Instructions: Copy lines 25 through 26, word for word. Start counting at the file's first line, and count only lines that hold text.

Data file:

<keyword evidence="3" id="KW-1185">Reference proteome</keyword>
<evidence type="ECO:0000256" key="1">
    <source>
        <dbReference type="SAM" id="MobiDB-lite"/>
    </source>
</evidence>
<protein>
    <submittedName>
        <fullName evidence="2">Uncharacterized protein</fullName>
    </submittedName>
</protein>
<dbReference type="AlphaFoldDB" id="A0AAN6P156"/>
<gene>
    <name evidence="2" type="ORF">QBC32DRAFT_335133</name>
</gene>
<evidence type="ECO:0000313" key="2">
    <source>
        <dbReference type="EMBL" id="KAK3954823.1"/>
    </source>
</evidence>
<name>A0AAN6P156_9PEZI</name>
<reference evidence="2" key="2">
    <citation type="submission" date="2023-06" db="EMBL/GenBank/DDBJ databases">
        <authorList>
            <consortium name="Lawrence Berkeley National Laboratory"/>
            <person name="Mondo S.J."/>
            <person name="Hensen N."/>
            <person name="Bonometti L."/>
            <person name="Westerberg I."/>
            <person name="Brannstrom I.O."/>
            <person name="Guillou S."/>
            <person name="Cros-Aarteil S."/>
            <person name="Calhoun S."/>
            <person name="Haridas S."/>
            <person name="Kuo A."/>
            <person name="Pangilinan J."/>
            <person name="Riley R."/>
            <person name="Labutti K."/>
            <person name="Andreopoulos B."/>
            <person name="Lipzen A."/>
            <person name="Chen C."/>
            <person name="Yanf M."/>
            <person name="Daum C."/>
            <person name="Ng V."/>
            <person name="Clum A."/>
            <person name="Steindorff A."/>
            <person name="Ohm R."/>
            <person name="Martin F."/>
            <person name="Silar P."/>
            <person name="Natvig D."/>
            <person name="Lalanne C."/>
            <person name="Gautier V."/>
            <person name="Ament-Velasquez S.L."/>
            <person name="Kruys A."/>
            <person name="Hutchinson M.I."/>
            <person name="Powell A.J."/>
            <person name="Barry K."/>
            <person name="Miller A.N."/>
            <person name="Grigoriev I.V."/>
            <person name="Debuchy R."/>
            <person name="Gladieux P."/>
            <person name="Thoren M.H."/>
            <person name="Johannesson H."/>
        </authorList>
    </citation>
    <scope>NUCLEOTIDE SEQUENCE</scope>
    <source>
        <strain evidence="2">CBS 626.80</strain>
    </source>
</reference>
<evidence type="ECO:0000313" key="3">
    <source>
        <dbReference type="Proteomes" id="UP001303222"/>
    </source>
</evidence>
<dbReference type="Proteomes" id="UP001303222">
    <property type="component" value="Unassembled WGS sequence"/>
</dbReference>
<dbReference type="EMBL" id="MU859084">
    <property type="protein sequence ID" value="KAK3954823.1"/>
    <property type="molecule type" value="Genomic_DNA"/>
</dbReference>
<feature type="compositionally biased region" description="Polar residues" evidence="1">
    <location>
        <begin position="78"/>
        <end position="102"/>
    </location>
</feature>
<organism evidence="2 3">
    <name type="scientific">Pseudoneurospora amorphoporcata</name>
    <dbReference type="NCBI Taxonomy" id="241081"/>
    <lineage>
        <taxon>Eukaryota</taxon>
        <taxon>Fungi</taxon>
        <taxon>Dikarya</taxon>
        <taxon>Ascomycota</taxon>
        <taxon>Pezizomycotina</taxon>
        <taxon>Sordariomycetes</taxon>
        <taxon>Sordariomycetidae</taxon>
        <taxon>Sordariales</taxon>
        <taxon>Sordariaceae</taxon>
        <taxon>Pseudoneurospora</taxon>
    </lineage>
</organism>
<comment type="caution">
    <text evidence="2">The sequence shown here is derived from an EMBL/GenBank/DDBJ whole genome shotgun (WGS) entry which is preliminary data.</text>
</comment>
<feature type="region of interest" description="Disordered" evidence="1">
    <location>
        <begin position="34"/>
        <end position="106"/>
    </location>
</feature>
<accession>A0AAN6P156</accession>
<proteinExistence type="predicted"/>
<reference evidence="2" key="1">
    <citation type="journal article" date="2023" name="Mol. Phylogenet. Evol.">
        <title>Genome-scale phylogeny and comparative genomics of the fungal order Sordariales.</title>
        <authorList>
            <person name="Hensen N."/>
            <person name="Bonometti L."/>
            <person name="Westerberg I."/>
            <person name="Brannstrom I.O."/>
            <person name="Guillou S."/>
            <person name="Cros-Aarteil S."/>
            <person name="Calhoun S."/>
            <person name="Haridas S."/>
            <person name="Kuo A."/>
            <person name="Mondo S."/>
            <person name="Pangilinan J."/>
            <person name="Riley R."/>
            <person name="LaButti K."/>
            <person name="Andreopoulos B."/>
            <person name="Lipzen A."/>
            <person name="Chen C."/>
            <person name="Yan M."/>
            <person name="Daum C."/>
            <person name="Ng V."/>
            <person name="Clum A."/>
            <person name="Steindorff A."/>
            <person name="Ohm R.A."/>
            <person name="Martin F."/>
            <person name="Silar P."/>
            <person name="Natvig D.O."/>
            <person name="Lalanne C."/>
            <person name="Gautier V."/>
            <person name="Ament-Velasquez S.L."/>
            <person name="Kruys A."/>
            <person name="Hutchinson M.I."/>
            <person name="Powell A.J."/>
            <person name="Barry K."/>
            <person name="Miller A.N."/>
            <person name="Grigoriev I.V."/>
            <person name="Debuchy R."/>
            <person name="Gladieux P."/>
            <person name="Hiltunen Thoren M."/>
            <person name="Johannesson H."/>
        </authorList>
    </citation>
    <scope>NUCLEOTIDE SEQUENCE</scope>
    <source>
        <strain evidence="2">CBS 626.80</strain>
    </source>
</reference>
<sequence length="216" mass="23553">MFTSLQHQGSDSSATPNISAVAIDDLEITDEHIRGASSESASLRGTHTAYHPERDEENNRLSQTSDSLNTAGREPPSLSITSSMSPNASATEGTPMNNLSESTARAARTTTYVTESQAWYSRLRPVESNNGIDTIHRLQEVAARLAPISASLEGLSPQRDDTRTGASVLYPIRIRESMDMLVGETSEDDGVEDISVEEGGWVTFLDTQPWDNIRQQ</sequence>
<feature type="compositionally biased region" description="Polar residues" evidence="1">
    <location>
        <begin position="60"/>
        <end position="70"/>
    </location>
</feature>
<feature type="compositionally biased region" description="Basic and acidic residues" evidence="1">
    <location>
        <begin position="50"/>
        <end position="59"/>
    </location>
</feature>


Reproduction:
            <consortium name="Lawrence Berkeley National Laboratory"/>
            <person name="Mondo S.J."/>